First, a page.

About 80 to 100 central banks around the world, including G20 nations, are exploring central bank digital currency (CBDCs) and are in some sort of pilot or testing stages of it, according to a top International Monetary Fund (IMF) official.
Addressing the three-day Global FinTech Fest last week, IMF financial counsellor and director of its Monetary and Capital Markets Department, Tobias Adrian, said: "CBDCs are designed to be very stable - stable in value, with low transaction costs and backed by the central bank for added consumer confidence. They are very different from bitcoins which fluctuate in value and are more like an investment asset.”
He told the Fest, which was attended by over 26,000 delegates from 121 countries, that central banks around the world were keen to embrace technological progress and believed many innovations could flow from issued digital currencies, especially across payments and lending platforms.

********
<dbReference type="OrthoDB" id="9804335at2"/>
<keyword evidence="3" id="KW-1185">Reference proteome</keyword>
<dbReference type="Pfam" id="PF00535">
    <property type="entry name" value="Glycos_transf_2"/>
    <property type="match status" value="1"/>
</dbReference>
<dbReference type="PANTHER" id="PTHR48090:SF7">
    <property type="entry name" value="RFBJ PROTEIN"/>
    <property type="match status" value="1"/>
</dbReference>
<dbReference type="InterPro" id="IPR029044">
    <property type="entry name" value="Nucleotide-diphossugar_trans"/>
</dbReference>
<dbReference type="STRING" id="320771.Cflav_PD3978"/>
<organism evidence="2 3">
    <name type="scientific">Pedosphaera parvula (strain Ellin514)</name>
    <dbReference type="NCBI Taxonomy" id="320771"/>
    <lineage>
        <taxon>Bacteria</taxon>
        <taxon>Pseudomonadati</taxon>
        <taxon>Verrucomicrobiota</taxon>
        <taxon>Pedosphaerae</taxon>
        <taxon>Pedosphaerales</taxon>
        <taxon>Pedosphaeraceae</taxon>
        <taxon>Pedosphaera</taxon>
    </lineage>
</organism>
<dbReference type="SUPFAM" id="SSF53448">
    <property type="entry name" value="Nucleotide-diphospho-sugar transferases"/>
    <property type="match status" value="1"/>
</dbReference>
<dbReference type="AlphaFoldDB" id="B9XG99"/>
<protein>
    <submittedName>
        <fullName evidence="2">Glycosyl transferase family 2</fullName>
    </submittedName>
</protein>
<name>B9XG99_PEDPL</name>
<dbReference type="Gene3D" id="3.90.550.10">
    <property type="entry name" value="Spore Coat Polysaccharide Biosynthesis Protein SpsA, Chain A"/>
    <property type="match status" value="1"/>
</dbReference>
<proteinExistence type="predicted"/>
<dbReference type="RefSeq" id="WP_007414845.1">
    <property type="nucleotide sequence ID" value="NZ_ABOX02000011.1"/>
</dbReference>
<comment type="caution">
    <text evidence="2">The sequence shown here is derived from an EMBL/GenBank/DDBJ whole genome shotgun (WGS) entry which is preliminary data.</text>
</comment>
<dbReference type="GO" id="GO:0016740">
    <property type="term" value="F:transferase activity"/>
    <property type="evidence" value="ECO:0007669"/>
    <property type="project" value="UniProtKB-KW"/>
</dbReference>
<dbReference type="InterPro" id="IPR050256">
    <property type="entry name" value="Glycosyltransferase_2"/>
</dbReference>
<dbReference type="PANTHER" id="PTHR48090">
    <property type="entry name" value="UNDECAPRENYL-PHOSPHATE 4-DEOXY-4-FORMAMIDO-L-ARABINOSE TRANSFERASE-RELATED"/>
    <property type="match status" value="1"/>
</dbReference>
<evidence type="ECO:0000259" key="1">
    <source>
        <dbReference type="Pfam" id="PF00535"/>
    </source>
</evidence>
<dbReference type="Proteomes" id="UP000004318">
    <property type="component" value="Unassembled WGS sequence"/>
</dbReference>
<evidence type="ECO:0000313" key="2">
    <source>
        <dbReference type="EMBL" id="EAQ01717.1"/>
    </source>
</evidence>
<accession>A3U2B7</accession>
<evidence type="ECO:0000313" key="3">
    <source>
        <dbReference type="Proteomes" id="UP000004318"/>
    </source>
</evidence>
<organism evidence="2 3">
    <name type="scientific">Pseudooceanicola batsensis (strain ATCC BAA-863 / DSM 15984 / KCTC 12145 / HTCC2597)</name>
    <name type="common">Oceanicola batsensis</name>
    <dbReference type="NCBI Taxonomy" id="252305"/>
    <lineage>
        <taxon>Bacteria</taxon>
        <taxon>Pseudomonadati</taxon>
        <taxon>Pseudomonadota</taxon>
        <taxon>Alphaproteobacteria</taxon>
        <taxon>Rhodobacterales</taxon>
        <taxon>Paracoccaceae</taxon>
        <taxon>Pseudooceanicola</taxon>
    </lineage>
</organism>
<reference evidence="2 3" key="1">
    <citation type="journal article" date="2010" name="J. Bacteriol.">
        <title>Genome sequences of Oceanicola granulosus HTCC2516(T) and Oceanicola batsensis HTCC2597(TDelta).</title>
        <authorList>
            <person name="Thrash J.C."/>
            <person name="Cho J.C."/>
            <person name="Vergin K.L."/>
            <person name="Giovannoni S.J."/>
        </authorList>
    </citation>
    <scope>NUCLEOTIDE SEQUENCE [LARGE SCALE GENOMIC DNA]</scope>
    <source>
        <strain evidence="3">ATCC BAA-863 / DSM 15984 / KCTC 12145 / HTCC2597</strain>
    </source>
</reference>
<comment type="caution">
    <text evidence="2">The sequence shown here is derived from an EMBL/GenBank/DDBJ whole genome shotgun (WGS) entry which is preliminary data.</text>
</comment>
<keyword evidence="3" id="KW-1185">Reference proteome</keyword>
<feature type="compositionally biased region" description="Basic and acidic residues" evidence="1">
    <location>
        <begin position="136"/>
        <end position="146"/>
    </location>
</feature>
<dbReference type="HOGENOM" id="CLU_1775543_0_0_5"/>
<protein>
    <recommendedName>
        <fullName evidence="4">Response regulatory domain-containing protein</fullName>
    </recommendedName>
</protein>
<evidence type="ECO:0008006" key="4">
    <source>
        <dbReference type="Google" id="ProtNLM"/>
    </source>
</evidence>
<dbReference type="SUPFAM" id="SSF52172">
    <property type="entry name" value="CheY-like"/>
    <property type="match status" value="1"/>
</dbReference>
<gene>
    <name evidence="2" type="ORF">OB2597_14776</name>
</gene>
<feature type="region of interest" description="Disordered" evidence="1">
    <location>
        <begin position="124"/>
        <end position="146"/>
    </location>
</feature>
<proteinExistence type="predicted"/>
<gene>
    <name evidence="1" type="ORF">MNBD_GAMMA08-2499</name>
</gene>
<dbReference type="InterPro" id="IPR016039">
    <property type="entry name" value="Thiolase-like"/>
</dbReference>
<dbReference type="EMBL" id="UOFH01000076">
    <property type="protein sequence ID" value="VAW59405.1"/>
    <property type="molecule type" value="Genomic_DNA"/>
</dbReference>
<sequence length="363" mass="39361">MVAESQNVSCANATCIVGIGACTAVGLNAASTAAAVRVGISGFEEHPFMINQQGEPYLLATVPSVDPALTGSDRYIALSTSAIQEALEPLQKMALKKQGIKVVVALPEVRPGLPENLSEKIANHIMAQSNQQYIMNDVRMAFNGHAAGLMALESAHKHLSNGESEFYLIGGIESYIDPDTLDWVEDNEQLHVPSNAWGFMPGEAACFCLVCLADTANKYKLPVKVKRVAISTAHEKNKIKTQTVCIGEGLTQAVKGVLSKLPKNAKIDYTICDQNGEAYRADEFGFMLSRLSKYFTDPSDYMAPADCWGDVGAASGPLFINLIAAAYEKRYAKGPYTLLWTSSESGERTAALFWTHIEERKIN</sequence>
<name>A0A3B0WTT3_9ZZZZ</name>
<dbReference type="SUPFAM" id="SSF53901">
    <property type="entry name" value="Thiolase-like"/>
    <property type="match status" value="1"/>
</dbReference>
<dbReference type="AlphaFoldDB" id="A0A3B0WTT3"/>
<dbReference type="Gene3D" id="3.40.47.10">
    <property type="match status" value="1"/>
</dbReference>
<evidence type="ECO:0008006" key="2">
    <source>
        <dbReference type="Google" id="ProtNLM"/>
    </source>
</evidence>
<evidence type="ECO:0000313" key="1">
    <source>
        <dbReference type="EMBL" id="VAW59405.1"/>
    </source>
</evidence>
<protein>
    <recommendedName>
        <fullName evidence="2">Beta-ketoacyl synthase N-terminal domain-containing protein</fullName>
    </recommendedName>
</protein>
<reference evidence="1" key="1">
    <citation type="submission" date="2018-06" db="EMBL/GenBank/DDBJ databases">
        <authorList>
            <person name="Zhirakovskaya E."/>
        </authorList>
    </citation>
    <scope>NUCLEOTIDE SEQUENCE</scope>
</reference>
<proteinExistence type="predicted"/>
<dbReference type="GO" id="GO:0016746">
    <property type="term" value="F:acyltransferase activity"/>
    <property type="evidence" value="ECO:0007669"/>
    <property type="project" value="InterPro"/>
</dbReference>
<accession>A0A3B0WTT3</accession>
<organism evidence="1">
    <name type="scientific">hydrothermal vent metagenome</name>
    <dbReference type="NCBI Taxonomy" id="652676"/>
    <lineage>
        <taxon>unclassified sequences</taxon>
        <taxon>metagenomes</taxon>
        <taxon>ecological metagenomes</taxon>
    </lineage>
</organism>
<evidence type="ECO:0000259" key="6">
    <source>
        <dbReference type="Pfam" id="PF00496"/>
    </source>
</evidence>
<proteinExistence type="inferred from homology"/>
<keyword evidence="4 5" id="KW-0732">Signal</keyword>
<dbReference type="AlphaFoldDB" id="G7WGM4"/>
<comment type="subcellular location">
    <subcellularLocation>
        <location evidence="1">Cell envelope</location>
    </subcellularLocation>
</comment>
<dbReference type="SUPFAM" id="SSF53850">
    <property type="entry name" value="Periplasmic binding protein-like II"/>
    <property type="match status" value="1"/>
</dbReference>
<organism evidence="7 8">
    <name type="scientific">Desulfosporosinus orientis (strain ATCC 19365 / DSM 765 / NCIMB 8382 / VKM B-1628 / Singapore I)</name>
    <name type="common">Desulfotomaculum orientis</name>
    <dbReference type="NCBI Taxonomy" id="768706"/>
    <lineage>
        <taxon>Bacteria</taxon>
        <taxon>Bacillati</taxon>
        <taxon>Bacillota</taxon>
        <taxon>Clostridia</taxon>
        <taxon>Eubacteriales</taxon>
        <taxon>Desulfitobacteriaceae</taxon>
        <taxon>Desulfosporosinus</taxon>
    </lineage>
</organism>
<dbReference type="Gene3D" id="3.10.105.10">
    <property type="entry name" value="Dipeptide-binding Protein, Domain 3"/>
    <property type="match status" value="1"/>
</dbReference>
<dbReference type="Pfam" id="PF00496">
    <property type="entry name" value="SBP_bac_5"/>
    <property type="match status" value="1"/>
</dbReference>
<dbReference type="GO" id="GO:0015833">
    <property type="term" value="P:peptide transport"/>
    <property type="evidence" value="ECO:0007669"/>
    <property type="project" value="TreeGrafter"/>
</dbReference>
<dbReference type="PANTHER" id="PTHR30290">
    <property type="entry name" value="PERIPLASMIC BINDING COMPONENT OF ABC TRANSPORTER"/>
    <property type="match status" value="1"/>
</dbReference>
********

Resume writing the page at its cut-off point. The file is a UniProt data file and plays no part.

“CBDCs could indeed be somewhat similar to bitcoin assets. They could be based on blockchain technology and could be available in wallets. It depends on the design whether it is based on existing payment systems or using very powerful blockchain technologies," he said.
Meanwhile, Adrian warned that cybersecurity could be a major challenge for CBDCs. But he said the risks were not created by technology alone, but also by the intersection between technology and humans.
CBDCs, he said, might undermine existing banks so banks needed to upgrade their technologies to compete. Plus, not everyone had mobile phones for transacting CBDCs.
Adrian said many discussions were going on between central banks of various countries to make cross-border payments cheaper.
The Global FinTech Fest was organised by National Payments Council of India (NPCI) and Fintech Convergence Councill (FCC) and Payments Council of India (PCI) of Internet and Mobile Association of India (IAMAI).